Understanding the Difference without Using the Nasty Math

OR: My Photos are all 300 dpi; why do some look so bad?

In a perfect world, we would always scan our photos or take our photos at 300 dpi and use our photos at 100%. In the real world, though, we’re often forced to scale our photos once we put them into our page layout program. And that’s where the problems start.

Let’s say you placed a 300 dpi photo at 100% (see Figure A). Now the customer wants the photo twice as big, so you enlarge it to 200% in your page layout program. The actual resolution of this photo is 300 dpi, but now that you’ve scaled it, the effective resolution is 150 dpi, or half the original resolution (see Figure B). Why? Once you enlarged the photo, all the pixels became twice as wide and twice as tall, so now fewer of them will fit “per inch.” Conversely, if you reduce your photo, the pixels become smaller and more of them will fit “per inch.” (By the way, don’t email us complaining that there are 9 dots in Figure B instead of 8-and-a-half; we’re just making a point.)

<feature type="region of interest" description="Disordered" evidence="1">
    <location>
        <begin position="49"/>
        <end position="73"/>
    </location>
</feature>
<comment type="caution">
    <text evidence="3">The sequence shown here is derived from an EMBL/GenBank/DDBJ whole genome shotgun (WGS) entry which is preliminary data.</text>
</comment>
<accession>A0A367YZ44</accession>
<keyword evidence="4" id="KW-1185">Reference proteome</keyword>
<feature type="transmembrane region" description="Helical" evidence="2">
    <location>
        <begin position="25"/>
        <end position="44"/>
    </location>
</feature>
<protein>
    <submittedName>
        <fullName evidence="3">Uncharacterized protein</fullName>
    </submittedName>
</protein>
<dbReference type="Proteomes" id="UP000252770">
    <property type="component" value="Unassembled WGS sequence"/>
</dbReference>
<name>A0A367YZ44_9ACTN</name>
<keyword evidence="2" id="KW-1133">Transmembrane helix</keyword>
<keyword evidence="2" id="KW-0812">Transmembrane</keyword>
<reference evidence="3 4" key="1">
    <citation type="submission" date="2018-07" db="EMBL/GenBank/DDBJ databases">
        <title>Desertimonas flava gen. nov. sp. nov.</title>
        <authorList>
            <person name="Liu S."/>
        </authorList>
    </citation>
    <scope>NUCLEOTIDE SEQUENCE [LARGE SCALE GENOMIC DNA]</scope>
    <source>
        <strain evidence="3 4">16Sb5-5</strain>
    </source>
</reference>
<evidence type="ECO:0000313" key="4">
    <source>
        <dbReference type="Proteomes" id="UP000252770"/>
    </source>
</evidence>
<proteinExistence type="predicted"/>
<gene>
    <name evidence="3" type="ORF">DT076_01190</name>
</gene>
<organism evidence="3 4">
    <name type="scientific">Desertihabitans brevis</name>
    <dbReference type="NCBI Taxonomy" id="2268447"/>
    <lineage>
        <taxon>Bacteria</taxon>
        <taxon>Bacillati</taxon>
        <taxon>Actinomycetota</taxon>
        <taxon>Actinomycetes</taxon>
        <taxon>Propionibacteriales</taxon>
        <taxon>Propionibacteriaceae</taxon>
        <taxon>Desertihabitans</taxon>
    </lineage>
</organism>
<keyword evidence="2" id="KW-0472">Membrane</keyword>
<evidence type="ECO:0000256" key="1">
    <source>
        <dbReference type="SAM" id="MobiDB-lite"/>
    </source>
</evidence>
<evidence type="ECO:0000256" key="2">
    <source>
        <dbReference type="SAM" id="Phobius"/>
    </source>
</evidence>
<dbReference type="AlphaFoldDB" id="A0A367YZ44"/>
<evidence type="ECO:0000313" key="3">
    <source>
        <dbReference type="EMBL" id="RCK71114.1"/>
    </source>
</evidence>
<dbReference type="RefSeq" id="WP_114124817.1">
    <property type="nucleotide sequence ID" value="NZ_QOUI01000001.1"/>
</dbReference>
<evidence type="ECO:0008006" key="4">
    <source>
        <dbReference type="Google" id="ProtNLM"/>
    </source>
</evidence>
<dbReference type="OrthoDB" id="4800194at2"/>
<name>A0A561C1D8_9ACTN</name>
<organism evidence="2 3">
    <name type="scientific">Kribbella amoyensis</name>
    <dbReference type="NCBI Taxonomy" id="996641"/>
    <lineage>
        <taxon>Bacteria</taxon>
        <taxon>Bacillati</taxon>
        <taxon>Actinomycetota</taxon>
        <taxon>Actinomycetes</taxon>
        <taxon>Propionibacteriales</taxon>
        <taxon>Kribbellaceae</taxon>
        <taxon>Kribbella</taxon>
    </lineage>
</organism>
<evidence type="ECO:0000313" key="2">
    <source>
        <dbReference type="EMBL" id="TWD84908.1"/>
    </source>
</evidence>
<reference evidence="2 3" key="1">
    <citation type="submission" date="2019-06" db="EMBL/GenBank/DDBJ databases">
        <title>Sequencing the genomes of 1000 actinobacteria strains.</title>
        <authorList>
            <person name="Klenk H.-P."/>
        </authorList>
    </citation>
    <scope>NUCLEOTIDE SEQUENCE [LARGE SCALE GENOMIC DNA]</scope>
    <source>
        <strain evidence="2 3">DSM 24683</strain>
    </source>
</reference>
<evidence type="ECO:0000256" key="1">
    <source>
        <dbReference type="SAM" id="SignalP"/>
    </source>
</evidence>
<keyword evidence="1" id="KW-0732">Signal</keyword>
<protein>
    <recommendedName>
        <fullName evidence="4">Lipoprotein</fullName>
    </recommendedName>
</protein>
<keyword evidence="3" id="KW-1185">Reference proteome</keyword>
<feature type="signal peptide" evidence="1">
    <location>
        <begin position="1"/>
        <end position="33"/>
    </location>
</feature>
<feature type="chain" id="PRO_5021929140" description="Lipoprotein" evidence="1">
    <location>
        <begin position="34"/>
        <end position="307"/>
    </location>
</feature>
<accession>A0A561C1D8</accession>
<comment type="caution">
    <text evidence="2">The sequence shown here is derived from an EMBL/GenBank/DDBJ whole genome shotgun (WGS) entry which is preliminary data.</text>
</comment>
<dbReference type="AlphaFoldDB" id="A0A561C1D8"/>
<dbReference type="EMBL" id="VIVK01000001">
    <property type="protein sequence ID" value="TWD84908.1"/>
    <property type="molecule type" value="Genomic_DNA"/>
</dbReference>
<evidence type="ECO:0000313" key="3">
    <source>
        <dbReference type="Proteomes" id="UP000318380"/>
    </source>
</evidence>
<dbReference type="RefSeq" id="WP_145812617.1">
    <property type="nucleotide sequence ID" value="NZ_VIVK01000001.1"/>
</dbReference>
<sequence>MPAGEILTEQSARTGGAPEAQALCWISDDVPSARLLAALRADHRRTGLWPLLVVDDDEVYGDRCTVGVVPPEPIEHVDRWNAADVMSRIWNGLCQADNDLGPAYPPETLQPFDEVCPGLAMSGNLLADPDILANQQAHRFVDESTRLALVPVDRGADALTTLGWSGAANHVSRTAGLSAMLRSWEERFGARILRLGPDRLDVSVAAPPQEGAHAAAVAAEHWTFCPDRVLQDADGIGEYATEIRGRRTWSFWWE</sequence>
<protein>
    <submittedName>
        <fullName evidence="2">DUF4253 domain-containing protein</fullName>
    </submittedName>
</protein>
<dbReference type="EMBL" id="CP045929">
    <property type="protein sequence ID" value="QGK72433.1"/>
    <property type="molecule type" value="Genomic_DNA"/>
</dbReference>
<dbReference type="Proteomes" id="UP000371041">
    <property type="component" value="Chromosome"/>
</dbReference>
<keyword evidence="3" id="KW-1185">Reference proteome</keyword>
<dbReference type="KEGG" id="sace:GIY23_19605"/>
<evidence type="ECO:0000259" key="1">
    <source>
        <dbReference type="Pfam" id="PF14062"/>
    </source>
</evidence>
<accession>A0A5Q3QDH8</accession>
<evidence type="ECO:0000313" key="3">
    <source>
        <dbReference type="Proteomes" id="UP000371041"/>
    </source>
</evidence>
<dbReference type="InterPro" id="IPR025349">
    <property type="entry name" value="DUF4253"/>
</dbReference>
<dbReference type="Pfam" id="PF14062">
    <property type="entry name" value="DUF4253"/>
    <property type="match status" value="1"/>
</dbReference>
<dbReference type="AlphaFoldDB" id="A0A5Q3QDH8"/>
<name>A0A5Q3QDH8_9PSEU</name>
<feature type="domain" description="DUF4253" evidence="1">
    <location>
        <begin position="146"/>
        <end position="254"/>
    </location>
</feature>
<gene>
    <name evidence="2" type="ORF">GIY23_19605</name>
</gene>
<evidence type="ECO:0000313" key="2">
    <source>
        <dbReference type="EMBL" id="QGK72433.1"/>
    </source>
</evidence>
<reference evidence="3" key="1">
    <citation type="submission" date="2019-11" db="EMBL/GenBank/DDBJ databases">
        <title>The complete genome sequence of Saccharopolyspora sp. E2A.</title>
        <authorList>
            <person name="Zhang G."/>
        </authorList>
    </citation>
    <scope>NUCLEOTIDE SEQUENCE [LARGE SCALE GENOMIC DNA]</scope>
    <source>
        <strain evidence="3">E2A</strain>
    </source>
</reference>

actual vs effective resolution

In a nutshell: reducing the scale increases the effective resolution; enlarging the scale reduces the effective resolution. I know we promised no math, but for those of you who don’t mind it, there’s a simple formula for calculating your effective resolution. Take your native resolution and divide it by the scaling percentage like this:

300 ÷ 200% = 150 (dpi)


300 ÷ 50% = 600 (dpi)

As always, if you have questions about effective resolution or need help with a specific project, please contact us.

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